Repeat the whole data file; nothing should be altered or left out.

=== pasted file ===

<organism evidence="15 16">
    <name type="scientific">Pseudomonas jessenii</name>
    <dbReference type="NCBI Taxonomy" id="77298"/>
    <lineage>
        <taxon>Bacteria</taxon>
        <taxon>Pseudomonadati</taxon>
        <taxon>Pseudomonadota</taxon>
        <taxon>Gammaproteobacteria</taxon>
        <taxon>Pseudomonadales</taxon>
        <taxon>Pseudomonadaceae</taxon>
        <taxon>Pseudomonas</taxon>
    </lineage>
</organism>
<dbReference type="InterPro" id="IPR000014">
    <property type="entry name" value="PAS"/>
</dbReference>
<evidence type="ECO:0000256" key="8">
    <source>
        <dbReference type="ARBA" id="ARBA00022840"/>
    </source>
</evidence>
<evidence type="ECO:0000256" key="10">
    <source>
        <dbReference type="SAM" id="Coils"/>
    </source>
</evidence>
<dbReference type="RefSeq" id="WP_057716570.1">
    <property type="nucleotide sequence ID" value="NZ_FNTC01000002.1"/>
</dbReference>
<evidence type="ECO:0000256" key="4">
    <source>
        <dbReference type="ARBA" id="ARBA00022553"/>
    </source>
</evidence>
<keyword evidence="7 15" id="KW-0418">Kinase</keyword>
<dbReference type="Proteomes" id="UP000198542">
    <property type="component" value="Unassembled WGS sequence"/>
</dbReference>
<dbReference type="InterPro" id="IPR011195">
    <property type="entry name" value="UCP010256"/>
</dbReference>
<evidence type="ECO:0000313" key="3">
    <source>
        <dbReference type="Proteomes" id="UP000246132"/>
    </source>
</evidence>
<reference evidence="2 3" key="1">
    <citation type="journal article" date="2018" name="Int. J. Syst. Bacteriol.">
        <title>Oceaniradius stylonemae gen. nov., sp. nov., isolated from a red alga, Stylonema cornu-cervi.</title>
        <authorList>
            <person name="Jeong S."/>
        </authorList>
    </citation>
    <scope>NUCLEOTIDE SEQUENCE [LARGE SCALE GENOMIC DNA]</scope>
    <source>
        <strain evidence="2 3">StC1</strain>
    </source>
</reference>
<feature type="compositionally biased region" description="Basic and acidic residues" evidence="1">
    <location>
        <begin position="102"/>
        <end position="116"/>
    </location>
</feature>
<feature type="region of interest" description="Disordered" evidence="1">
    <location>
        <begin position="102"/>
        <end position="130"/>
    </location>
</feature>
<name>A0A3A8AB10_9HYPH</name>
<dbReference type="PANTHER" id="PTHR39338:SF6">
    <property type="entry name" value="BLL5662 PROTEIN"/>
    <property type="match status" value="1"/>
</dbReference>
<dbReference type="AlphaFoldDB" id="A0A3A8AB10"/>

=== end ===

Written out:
<organism evidence="15 16">
    <name type="scientific">Pseudomonas jessenii</name>
    <dbReference type="NCBI Taxonomy" id="77298"/>
    <lineage>
        <taxon>Bacteria</taxon>
        <taxon>Pseudomonadati</taxon>
        <taxon>Pseudomonadota</taxon>
        <taxon>Gammaproteobacteria</taxon>
        <taxon>Pseudomonadales</taxon>
        <taxon>Pseudomonadaceae</taxon>
        <taxon>Pseudomonas</taxon>
    </lineage>
</organism>
<dbReference type="InterPro" id="IPR000014">
    <property type="entry name" value="PAS"/>
</dbReference>
<evidence type="ECO:0000256" key="8">
    <source>
        <dbReference type="ARBA" id="ARBA00022840"/>
    </source>
</evidence>
<evidence type="ECO:0000256" key="10">
    <source>
        <dbReference type="SAM" id="Coils"/>
    </source>
</evidence>
<dbReference type="RefSeq" id="WP_057716570.1">
    <property type="nucleotide sequence ID" value="NZ_FNTC01000002.1"/>
</dbReference>
<evidence type="ECO:0000256" key="4">
    <source>
        <dbReference type="ARBA" id="ARBA00022553"/>
    </source>
</evidence>
<keyword evidence="7 15" id="KW-0418">Kinase</keyword>
<dbReference type="Proteomes" id="UP000198542">
    <property type="component" value="Unassembled WGS sequence"/>
</dbReference>
<dbReference type="InterPro" id="IPR011195">
    <property type="entry name" value="UCP010256"/>
</dbReference>
<evidence type="ECO:0000313" key="3">
    <source>
        <dbReference type="Proteomes" id="UP000246132"/>
    </source>
</evidence>
<reference evidence="2 3" key="1">
    <citation type="journal article" date="2018" name="Int. J. Syst. Bacteriol.">
        <title>Oceaniradius stylonemae gen. nov., sp. nov., isolated from a red alga, Stylonema cornu-cervi.</title>
        <authorList>
            <person name="Jeong S."/>
        </authorList>
    </citation>
    <scope>NUCLEOTIDE SEQUENCE [LARGE SCALE GENOMIC DNA]</scope>
    <source>
        <strain evidence="2 3">StC1</strain>
    </source>
</reference>
<feature type="compositionally biased region" description="Basic and acidic residues" evidence="1">
    <location>
        <begin position="102"/>
        <end position="116"/>
    </location>
</feature>
<feature type="region of interest" description="Disordered" evidence="1">
    <location>
        <begin position="102"/>
        <end position="130"/>
    </location>
</feature>
<name>A0A3A8AB10_9HYPH</name>
<dbReference type="PANTHER" id="PTHR39338:SF6">
    <property type="entry name" value="BLL5662 PROTEIN"/>
    <property type="match status" value="1"/>
</dbReference>
<dbReference type="AlphaFoldDB" id="A0A3A8AB10"/>